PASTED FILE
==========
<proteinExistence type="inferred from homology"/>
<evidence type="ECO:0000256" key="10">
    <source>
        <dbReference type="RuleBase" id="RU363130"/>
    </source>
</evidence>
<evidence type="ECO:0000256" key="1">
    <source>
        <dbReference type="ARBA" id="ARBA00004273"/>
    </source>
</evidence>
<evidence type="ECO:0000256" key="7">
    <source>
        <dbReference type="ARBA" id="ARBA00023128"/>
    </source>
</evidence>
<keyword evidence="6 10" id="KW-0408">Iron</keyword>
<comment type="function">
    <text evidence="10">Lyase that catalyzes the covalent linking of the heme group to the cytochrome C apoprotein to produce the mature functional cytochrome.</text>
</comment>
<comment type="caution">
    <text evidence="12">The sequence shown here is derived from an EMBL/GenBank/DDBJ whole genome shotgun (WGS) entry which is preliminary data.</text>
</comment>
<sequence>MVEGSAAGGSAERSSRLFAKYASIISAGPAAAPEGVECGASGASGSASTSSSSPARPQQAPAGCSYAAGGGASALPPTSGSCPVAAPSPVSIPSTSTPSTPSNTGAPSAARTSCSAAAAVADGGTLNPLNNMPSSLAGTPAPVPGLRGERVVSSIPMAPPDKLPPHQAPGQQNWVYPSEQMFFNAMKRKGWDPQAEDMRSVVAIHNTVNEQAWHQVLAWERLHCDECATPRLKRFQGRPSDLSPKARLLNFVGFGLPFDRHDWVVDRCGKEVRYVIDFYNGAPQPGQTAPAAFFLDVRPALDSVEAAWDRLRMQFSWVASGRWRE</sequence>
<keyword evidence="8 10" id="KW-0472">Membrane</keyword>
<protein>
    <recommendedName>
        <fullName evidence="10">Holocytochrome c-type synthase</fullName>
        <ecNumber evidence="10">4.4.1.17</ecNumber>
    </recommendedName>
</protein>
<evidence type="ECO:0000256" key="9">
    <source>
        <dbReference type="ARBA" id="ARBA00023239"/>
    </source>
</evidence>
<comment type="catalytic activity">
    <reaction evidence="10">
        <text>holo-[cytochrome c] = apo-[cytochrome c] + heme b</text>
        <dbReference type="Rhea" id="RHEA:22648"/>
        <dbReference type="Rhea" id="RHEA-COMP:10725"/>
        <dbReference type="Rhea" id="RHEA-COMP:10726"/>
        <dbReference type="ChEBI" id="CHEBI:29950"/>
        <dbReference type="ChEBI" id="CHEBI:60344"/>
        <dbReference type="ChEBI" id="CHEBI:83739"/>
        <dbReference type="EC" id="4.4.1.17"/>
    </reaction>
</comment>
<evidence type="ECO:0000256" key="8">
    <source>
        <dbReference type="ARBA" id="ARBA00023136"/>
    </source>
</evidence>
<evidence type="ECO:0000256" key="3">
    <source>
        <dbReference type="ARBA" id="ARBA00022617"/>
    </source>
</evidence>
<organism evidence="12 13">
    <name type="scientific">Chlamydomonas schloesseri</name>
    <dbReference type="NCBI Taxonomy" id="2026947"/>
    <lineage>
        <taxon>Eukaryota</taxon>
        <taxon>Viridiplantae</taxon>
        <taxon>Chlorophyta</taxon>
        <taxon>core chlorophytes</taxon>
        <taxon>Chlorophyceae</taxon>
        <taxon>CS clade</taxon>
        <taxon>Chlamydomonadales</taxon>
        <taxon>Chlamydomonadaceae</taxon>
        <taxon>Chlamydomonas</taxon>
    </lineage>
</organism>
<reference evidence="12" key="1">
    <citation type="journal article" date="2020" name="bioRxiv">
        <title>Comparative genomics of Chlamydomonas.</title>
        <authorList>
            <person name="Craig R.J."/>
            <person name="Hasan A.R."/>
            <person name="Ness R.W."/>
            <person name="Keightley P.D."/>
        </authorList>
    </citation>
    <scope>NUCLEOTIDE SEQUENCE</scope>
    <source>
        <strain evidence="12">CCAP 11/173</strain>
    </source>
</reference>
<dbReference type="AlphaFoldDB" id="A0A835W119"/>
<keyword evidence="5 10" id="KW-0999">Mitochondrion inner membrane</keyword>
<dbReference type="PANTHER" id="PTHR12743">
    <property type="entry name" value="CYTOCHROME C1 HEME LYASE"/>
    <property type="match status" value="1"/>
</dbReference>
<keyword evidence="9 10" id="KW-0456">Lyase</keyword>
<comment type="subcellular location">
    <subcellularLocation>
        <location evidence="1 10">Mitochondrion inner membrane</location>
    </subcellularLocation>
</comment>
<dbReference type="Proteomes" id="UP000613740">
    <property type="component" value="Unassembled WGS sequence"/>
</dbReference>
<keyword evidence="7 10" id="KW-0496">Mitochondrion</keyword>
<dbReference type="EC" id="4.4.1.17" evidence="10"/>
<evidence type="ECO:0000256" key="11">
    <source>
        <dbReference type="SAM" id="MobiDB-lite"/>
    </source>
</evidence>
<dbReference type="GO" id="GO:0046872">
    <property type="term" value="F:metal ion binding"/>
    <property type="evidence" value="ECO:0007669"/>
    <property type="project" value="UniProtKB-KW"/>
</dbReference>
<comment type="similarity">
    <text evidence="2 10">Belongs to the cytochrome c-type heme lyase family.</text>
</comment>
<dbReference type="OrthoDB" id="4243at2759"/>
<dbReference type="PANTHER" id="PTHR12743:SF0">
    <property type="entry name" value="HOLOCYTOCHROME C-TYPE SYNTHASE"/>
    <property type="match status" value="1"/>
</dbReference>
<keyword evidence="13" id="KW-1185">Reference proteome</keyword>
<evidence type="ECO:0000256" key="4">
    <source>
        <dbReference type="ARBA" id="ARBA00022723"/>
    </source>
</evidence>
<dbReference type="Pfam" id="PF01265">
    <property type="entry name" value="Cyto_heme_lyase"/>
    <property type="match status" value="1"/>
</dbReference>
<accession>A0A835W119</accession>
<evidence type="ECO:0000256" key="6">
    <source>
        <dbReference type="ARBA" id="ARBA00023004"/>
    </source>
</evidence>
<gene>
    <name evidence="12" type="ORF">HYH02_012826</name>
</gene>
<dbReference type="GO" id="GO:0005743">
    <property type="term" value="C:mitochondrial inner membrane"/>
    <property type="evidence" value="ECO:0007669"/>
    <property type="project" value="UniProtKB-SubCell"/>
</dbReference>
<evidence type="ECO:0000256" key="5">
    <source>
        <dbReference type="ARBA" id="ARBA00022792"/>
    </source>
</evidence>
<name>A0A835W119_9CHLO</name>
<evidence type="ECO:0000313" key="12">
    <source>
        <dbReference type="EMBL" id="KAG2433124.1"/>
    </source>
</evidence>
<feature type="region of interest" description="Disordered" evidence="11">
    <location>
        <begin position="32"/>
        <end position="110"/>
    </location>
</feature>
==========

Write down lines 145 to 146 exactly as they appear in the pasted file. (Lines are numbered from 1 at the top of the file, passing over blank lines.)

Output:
    <property type="evidence" value="ECO:0007669"/>
    <property type="project" value="UniProtKB-SubCell"/>